This post follows on from the sentiments expressed in my writings from last week. (Please click here for a link to that blog post concerning mental health in men.) In this post, for those of you that have not read it, I highlighted recent statistics…
- Only 36% of referrals to psychological therapies are for men.
- Suicide is the biggest cause of death for men under the age of 45.
- Of all the suicides recorded in the UK in 2014, 76% were male. This can also be found through-out the last three decades.
I cited the stigma associated with mental illness as part of the explanation as to why this was the case. Today I’d like to share with you another statistic that I have since come across.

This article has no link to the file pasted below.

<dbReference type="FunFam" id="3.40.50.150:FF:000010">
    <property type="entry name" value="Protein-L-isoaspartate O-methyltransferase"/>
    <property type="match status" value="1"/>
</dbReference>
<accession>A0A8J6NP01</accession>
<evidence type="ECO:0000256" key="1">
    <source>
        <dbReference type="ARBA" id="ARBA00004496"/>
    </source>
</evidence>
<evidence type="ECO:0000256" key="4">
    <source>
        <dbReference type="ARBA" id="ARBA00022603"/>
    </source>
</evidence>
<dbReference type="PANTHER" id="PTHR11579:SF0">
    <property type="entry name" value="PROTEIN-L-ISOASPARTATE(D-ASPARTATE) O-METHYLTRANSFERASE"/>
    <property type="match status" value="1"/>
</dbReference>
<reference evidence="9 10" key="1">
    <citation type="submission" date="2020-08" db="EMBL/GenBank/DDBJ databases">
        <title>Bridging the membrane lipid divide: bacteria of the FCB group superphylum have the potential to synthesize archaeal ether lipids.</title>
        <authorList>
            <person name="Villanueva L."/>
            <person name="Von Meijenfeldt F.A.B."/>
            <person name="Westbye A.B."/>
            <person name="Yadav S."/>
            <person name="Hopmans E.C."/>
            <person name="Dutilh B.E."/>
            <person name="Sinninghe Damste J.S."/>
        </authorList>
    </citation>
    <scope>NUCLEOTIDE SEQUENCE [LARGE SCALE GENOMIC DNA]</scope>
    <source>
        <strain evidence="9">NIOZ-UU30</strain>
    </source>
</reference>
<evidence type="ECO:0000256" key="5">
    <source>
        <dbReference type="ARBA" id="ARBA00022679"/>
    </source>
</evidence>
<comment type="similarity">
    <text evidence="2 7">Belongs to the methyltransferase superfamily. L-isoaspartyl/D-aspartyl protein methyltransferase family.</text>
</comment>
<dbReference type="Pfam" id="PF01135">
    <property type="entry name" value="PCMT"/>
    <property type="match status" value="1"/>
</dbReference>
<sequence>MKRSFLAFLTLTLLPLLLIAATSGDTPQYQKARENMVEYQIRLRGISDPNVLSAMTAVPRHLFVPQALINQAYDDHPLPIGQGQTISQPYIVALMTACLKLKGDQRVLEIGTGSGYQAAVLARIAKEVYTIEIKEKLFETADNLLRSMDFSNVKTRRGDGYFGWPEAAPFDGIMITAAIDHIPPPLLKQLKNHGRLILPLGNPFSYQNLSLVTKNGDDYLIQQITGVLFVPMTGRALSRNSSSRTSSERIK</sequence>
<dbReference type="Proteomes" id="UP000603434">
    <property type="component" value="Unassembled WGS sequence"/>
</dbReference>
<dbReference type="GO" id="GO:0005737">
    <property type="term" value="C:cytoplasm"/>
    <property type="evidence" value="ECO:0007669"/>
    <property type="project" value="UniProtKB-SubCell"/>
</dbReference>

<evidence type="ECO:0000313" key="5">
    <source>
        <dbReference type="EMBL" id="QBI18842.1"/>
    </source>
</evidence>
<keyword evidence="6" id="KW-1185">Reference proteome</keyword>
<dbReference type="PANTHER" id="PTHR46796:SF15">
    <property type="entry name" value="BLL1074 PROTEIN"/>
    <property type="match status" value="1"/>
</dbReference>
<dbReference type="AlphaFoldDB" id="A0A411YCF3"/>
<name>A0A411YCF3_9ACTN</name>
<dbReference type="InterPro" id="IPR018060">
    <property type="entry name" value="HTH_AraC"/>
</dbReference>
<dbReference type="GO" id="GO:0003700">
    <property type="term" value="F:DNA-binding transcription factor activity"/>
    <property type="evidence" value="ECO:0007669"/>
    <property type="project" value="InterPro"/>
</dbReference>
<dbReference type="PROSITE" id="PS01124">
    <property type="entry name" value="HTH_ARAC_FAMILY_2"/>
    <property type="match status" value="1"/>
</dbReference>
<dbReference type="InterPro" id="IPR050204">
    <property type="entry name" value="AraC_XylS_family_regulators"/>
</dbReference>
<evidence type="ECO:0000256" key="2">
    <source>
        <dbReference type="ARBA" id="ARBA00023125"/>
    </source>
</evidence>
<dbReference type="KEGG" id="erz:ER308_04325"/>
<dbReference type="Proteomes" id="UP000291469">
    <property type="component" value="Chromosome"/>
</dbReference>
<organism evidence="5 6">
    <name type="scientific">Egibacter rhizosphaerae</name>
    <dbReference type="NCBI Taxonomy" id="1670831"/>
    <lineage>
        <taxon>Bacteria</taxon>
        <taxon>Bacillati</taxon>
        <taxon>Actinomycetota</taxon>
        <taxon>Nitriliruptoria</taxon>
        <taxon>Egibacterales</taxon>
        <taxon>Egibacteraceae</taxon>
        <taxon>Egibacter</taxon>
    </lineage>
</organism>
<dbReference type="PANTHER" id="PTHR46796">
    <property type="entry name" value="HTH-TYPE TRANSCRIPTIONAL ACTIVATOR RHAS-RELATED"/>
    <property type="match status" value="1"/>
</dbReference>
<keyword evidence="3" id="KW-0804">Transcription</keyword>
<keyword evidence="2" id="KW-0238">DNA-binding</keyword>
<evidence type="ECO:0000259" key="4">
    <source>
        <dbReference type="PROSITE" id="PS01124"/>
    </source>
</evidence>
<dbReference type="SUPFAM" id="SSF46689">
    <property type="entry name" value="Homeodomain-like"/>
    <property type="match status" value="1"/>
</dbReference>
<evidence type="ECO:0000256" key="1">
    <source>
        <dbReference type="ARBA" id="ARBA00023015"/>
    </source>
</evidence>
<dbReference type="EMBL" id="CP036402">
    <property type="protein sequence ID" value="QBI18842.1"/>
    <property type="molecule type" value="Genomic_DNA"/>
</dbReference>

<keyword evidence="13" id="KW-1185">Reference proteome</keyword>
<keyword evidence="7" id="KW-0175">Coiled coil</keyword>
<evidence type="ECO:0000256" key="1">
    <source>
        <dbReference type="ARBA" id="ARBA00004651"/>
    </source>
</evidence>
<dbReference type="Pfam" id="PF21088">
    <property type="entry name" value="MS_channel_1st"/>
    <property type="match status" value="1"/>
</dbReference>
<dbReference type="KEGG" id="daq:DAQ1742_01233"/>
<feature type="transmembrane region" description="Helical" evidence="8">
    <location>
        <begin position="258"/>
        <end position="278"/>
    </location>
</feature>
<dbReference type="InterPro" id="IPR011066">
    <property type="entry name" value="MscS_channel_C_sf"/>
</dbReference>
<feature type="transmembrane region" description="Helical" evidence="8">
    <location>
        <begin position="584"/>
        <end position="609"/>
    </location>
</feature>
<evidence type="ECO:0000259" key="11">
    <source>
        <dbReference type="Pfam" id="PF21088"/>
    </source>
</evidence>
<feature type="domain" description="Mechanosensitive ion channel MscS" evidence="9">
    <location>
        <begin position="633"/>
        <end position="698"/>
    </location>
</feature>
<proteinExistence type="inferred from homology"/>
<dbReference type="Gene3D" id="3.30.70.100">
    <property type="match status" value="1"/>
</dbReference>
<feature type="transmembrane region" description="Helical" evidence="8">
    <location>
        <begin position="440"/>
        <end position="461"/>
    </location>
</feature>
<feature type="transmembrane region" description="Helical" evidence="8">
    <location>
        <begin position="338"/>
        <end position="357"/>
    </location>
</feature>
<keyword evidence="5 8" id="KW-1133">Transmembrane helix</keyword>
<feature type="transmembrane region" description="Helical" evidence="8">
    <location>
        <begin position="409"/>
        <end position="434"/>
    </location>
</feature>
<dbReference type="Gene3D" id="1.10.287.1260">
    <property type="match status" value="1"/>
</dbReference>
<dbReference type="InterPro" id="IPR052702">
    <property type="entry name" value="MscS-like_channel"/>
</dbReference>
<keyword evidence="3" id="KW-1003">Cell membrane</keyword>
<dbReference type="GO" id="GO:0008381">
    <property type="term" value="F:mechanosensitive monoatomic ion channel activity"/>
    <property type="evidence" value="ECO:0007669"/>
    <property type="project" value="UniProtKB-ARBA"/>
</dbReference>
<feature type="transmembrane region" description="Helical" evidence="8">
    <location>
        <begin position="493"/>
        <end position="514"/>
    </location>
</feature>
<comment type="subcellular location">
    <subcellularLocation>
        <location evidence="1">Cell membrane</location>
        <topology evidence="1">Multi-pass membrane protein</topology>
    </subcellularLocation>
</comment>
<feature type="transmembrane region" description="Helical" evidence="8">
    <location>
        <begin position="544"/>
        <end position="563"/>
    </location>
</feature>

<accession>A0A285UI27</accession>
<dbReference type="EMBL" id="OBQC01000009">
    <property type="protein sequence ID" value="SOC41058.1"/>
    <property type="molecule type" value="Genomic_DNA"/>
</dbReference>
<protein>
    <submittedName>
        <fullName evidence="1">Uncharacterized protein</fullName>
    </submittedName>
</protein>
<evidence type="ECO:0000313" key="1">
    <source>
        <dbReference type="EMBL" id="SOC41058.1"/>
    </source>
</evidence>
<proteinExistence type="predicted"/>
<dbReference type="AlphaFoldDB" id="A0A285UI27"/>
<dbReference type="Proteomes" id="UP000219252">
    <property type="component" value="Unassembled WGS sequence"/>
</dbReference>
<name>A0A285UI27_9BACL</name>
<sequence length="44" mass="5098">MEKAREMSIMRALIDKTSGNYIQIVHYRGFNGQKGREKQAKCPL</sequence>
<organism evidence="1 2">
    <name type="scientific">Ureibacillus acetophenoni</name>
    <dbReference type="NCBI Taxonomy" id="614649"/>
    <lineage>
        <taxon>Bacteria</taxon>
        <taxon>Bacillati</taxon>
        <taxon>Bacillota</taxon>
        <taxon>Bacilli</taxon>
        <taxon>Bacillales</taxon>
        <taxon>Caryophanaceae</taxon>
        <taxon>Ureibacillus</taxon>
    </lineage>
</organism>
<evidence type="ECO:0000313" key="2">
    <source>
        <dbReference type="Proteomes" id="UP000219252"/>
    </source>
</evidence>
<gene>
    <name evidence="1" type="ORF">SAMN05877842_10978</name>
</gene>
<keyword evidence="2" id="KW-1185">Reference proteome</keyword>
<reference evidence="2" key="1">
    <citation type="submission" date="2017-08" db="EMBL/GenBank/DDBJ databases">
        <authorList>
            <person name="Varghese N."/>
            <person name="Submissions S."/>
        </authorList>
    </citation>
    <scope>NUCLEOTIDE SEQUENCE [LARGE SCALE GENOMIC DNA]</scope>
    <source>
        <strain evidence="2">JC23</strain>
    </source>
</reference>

- Men are 3 times more likely than women to become alcohol dependent.
There’s no skirting round the issue that very few men speak openly and honestly about the state of their mental health – I know that even I’m not as honest as I’d like to be in everyday life. Consequently, men learn to deal with their problems another way. First and foremost alcohol is a coping mechanism, yet it is also one that frequently gets out of hand.
Maybe you’ve had some experience of this, have you seen this too?
“Men and younger men in particular, are more likely to avoid talking about their feelings [and] more likely to self-medicate, to drink, smoke and avoid the issue rather than actually go, ‘OK, I need to find the words to do something about this.” – Paul Farmer, CEO of Mind, the mental health charity.
And yet, these problems in relation to self-medicating, anger, violence and drugs, can be alleviated if we diminish the inherent societal pressures present through-out society, demanding that men “man-up”.